Is this true? I've always considered recessive and dominant to be relative to the gene it's paired with. So in a Ball, the 'fire' gene is dominant to the 'normal' gene therefore it's visual. But in the Ball to Blood hybrid, is it not possible for the Blood's 'normal' gene to be dominant to the Ball's 'fire' gene thereby making the 'fire' gene recessive in the hybrid animal.
    This is true. If you think about it, the WT gene (or an ortholog of it) will be in each species because they have a common ancestor that had the gene. This is exactly the reason you can get an Albino BurmBall, both species carry the same albino type gene. So the Fire allele in balls will have a WT, non-Fire allele in bloods and you will see the incomplete-dominant effect. How exactly that is expressed would have to be seen but the effect will not be radically different as witness the Spider ball x carpet, the Jag carpet x ball, and the SpinnerBlast ball x carpondro. All of those hybrids exhibited mutant phenotypes that behaved exactly along the lines you would expect.
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  8. #15
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    Re: Questions About Producing Super Ball Hybrids

    Quote Originally Posted by BPGator View Post
    Is this true? I've always considered recessive and dominant to be relative to the gene it's paired with. So in a Ball, the 'fire' gene is dominant to the 'normal' gene therefore it's visual. But in the Ball to Blood hybrid, is it not possible for the Blood's 'normal' gene to be dominant to the Ball's 'fire' gene thereby making the 'fire' gene recessive in the hybrid animal.


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    It is possible for the ball python's fire gene to be recessive to the blood python's normal gene. But that is far less common than acting the same way as with the ball python normal gene. Experimental data is needed to be certain.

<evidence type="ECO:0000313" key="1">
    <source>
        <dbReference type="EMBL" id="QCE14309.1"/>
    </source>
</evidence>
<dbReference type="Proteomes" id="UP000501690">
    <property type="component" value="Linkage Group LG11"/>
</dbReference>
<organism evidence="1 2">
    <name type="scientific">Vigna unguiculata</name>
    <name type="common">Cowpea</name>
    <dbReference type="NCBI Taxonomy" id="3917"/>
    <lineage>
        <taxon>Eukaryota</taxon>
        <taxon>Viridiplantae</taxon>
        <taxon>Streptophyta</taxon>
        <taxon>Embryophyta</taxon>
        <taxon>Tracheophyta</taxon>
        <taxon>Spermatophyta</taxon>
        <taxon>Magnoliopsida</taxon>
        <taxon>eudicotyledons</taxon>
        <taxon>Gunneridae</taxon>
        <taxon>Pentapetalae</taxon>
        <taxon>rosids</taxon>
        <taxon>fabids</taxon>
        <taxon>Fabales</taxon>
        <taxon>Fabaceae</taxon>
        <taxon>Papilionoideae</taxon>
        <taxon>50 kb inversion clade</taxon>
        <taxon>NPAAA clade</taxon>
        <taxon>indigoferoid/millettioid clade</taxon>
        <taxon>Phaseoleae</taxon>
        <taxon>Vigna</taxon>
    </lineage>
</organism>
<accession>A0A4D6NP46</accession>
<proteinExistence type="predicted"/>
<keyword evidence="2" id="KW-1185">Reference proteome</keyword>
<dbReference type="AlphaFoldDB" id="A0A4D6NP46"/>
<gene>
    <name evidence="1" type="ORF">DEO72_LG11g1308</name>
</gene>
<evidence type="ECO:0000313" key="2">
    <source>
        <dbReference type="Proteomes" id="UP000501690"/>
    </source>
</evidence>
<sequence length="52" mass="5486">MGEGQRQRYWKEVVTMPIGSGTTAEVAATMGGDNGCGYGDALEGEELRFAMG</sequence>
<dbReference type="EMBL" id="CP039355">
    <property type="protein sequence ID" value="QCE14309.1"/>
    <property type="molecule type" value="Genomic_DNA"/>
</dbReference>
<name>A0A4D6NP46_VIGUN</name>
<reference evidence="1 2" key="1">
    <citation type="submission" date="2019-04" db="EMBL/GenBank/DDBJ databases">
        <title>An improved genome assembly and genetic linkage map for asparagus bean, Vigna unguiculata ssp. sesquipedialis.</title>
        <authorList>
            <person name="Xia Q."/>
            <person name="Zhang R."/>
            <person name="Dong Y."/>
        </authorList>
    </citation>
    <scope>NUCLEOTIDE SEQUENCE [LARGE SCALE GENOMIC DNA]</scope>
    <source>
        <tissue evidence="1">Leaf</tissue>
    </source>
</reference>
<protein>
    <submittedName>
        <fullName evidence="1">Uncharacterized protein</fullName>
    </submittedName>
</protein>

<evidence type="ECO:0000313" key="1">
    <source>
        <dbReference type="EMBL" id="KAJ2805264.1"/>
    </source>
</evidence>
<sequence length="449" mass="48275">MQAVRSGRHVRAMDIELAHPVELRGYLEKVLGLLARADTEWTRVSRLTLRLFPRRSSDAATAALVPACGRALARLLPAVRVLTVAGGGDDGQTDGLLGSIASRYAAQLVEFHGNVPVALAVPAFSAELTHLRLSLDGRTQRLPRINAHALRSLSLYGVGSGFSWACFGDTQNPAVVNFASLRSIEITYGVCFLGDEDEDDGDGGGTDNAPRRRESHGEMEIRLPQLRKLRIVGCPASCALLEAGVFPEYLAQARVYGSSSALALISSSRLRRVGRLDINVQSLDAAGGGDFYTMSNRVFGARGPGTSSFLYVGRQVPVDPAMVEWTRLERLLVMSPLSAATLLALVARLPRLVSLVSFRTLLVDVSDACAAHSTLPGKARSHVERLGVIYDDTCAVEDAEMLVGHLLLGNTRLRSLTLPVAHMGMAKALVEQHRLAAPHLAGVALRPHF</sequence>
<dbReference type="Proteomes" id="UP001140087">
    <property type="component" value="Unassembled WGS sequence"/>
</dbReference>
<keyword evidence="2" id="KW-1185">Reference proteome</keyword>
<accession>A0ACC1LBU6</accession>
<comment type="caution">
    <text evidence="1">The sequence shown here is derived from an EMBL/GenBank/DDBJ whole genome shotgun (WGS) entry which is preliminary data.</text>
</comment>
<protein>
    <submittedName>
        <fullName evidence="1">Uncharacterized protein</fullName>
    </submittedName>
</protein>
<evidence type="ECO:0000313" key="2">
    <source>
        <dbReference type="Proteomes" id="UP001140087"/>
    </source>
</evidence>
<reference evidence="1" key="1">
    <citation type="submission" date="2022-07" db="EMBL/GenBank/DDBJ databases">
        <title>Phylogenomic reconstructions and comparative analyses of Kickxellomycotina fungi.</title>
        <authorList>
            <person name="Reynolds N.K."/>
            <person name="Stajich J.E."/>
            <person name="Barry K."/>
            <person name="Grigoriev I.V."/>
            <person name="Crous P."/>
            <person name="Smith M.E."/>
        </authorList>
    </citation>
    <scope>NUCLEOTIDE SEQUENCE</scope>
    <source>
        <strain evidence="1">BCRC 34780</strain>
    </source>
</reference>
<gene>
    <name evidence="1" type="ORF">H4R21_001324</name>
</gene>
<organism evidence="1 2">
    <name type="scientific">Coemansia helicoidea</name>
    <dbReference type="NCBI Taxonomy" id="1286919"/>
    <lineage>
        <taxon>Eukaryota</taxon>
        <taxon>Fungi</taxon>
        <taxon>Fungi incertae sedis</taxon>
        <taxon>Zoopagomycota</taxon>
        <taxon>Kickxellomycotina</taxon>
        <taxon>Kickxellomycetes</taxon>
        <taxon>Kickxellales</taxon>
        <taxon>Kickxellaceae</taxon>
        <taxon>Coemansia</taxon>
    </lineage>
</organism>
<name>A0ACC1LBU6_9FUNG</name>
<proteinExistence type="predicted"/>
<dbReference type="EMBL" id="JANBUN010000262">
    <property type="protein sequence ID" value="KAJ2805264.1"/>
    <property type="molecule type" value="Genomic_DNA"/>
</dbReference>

Quote Originally Posted by asplundii View Post
    ....


    This is true. If you think about it, the WT gene (or an ortholog of it) will be in each species because they have a common ancestor that had the gene. This is exactly the reason you can get an Albino BurmBall, both species carry the same albino type gene. ....
    One of my genetics profs had an albino pigeon x ringneck dove hybrid (different genera). He was always careful to say that the albino mutants in the two species were alleles rather than identical. There are many ways to screw up a gene, and only DNA sequencing could show whether the two mutants were identical. The domestic pigeon genome either has been or is in the process of being sequenced. I don't think the dove genome has been sequenced yet.

    By the way, Aedryan Methyus, an Albino Ball could be compatible with either a T-negative or T-positive Blood. I am using the T-neg and T-pos terms in the loosest possible way. In corns, the amelanistic mutant gene (T-neg, no melanin) and the ultra mutant gene (T-pos, less than normal melanin) are compatible. In boa constrictors, the Sharp albino mutant gene (T-neg, no melanin) and the boawoman caramel mutant gene (T-pos, less than normal melanin) are compatible. So the equivalent of Sharp albino in one species and boawoman caramel in the other would be T-neg to T-pos compatibility. Sharp albino equivalent in both species would be T-neg to T-neg compatibility.
    Last edited by paulh; 08-14-2017 at 12:57 PM.

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  10. #16
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    Re: Questions About Producing Super Ball Hybrids

    Quote Originally Posted by paulh View Post
    One of my genetics profs had an albino pigeon x ringneck dove hybrid (different genera). He was always careful to say that the albino mutants in the two species were alleles rather than identical. There are many ways to screw up a gene, and only DNA sequencing could show whether the two mutants were identical. The domestic pigeon genome either has been or is in the process of being sequenced. I don't think the dove genome has been sequenced yet.
    No argument here, but my statement that the burm and the ball "carry the same albino type gene" was in reference to the WT form, not the mutant allele. Poor wording on my part.
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  11. #17
    Registered User craigafrechette's Avatar
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    Just wanted to say thanks to the OP and all who have contributed to this thread. It is waaaaaaayyyyyyy out of my realm of knowledge to this point and I found some of the info on her to be fascinating and educational.

    Not something I see myself working on personally in this lifetime, but the thought a carpet/BP hybrid is intriguing as a potential pet to add to the family someday.

    Please keep us posted with your work, studies, research, etc...
    ...life is beautiful...